Department chair: Steven Sacks | Contact info
Professor of Religion
Teaches courses in Christian Studies and Comparative Religion, including Religions of the World, Jesus in the Gospels, Issues in Christianity Today, The Hindu Vision, and The Buddhist Way. He is the author of a book on comparative theological method: Divergent Traditions, Converging Faiths: Troeltsch, Comparative Theology, and the Conversation with Hinduism. He has also published articles in Religion East & West, Encyclopedia of Religious and Spiritual Development, Sewanee Theological Review, Cistercian Studies Quarterly, Indian Journal of Theology, and Studies in Interreligious Dialogue. Ph.D., Boston College; M.A., Episcopal Divinity School; B.A., Grinnell College
Associate Professor of Religion
Teaches courses in Judaic Studies and Comparative Religion, including Hebrew Bible, Issues in Contemporary Judaism, The Islamic Path, and Religions of China and Japan. He has also developed study abroad courses in Laos, Mongolia, and Morocco. Professor Sacks is the author of “Midrash and Multiplicity: Pirke de-Rabbi Eliezer and the Reinvention of Rabbinic Interpretive Culturez” (Walter De Gruyter, 2009), as well as articles in Spiritual Dimensions of Judaism and Interpretation, Religion, and Culture in Midrash and Beyond. As an undergraduate, Sacks took advantage of a study program in India and has since returned to India several times and has traveled extensively in Europe, Africa, the Middle East, and Asia. Ph.D., University of Chicago Divinity School; B.A., Grinnell College.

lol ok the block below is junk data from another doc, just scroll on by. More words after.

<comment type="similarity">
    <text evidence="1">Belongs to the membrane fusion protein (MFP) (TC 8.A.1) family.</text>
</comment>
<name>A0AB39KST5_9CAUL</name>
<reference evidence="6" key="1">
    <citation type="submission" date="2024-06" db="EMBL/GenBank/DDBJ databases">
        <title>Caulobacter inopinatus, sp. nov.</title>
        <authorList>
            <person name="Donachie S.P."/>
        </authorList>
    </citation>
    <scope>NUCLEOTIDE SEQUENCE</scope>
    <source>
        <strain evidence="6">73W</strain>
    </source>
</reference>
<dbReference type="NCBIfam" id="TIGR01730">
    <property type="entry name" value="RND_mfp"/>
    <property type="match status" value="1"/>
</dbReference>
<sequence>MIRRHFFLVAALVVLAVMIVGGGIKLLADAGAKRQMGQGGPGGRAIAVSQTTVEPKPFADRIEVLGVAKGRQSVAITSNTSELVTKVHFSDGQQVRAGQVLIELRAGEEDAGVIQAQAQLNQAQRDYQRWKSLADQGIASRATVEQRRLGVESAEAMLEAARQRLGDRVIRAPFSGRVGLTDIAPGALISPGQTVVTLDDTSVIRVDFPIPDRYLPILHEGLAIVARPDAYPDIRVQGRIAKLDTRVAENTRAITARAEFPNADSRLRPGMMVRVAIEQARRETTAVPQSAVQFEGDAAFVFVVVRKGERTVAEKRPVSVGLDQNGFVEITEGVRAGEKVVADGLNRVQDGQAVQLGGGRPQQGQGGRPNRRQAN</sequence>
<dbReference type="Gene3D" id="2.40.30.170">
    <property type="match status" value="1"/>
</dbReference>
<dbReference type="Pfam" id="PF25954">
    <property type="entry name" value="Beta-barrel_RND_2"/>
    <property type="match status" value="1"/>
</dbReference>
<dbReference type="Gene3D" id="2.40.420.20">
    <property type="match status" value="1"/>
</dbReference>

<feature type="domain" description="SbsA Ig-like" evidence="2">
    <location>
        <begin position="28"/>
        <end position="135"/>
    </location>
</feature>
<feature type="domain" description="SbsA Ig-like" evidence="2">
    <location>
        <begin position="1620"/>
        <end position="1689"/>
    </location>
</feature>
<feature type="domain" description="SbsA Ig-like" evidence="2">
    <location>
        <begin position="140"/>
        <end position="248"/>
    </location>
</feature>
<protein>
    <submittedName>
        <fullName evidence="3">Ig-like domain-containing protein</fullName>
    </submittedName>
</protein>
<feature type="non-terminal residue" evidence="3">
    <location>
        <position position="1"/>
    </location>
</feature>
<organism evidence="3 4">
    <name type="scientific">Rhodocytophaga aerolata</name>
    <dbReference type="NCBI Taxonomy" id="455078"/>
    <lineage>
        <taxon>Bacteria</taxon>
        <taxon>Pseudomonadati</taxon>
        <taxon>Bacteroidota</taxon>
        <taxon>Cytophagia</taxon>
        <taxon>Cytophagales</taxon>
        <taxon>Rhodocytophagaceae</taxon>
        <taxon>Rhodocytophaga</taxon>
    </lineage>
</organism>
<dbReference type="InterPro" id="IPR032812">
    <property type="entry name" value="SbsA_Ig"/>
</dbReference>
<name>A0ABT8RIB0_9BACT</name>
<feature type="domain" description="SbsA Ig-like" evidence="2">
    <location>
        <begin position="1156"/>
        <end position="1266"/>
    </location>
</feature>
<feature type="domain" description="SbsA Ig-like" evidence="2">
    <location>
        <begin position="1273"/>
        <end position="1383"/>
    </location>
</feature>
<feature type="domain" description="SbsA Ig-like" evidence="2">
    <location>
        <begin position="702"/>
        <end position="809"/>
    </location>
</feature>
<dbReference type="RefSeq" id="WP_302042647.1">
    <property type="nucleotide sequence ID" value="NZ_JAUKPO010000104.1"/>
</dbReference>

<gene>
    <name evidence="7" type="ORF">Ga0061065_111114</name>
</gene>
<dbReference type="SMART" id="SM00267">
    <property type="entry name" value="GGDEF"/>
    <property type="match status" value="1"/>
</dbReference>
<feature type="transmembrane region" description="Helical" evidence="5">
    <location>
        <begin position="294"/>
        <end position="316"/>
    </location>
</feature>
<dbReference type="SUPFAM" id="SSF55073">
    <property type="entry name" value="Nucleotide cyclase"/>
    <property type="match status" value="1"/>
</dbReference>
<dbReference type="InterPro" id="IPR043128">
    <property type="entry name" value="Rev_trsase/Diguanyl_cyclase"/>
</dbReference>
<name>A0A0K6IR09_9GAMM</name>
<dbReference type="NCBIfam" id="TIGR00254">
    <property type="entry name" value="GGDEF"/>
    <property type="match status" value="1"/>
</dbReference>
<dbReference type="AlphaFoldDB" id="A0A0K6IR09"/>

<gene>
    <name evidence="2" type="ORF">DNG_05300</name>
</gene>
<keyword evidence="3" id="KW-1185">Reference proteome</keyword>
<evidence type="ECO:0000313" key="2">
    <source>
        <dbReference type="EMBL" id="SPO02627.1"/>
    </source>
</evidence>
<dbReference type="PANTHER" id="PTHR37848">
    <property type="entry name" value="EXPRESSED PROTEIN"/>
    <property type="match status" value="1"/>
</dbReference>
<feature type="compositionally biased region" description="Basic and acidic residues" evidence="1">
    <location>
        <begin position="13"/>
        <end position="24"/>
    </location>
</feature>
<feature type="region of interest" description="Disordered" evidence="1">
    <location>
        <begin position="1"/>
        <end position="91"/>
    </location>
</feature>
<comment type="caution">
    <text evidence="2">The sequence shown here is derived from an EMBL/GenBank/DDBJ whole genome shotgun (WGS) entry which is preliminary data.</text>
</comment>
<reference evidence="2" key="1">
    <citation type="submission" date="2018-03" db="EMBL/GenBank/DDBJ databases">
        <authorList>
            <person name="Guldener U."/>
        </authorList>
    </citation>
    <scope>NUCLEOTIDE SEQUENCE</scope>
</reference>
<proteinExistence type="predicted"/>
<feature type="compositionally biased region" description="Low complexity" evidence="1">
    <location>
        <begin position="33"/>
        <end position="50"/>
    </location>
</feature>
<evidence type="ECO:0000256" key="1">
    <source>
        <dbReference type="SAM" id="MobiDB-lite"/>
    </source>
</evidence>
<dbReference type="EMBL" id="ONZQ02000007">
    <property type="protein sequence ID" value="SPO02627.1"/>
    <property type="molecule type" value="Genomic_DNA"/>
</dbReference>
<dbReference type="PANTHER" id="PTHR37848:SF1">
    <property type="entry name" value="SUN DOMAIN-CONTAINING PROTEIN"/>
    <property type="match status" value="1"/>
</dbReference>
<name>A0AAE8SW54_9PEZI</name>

Chaplain of the College
Teaches Suffering and the Sacred. She is an Episcopal priest and has studied and researched in the fields of religion and visual arts, theology of human suffering, the history of Jewish-Christian relations, and anti-semitism and Holocaust education (including a summer of study at Yad VaShem World Holocaust Center/Hebrew University in Jerusalem). Doctor of Ministry in Christian Spirituality, Washington Theological Union, District of Columbia, M.A. and M.Div., Pacific School of Religion; B.A., Cornell College